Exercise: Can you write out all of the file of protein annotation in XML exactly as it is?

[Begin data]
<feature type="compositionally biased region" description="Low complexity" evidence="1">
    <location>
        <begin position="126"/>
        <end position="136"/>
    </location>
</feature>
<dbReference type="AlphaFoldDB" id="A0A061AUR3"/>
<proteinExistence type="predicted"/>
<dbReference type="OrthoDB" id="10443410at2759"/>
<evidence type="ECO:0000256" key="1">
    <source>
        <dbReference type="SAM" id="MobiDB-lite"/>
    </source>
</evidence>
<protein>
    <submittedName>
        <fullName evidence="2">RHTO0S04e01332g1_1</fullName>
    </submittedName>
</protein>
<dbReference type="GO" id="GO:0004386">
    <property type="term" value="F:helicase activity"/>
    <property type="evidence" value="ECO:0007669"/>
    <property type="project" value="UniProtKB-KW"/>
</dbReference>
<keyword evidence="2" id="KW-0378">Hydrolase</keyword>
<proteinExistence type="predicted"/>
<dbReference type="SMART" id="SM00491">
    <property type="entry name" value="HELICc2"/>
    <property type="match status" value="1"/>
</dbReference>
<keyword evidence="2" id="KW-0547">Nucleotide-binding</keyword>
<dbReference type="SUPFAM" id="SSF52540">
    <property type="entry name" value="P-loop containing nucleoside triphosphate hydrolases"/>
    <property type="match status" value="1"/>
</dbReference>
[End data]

<feature type="compositionally biased region" description="Low complexity" evidence="1">
    <location>
        <begin position="126"/>
        <end position="136"/>
    </location>
</feature>
<dbReference type="AlphaFoldDB" id="A0A061AUR3"/>
<proteinExistence type="predicted"/>
<dbReference type="OrthoDB" id="10443410at2759"/>
<evidence type="ECO:0000256" key="1">
    <source>
        <dbReference type="SAM" id="MobiDB-lite"/>
    </source>
</evidence>
<protein>
    <submittedName>
        <fullName evidence="2">RHTO0S04e01332g1_1</fullName>
    </submittedName>
</protein>
<dbReference type="GO" id="GO:0004386">
    <property type="term" value="F:helicase activity"/>
    <property type="evidence" value="ECO:0007669"/>
    <property type="project" value="UniProtKB-KW"/>
</dbReference>
<keyword evidence="2" id="KW-0378">Hydrolase</keyword>
<proteinExistence type="predicted"/>
<dbReference type="SMART" id="SM00491">
    <property type="entry name" value="HELICc2"/>
    <property type="match status" value="1"/>
</dbReference>
<keyword evidence="2" id="KW-0547">Nucleotide-binding</keyword>
<dbReference type="SUPFAM" id="SSF52540">
    <property type="entry name" value="P-loop containing nucleoside triphosphate hydrolases"/>
    <property type="match status" value="1"/>
</dbReference>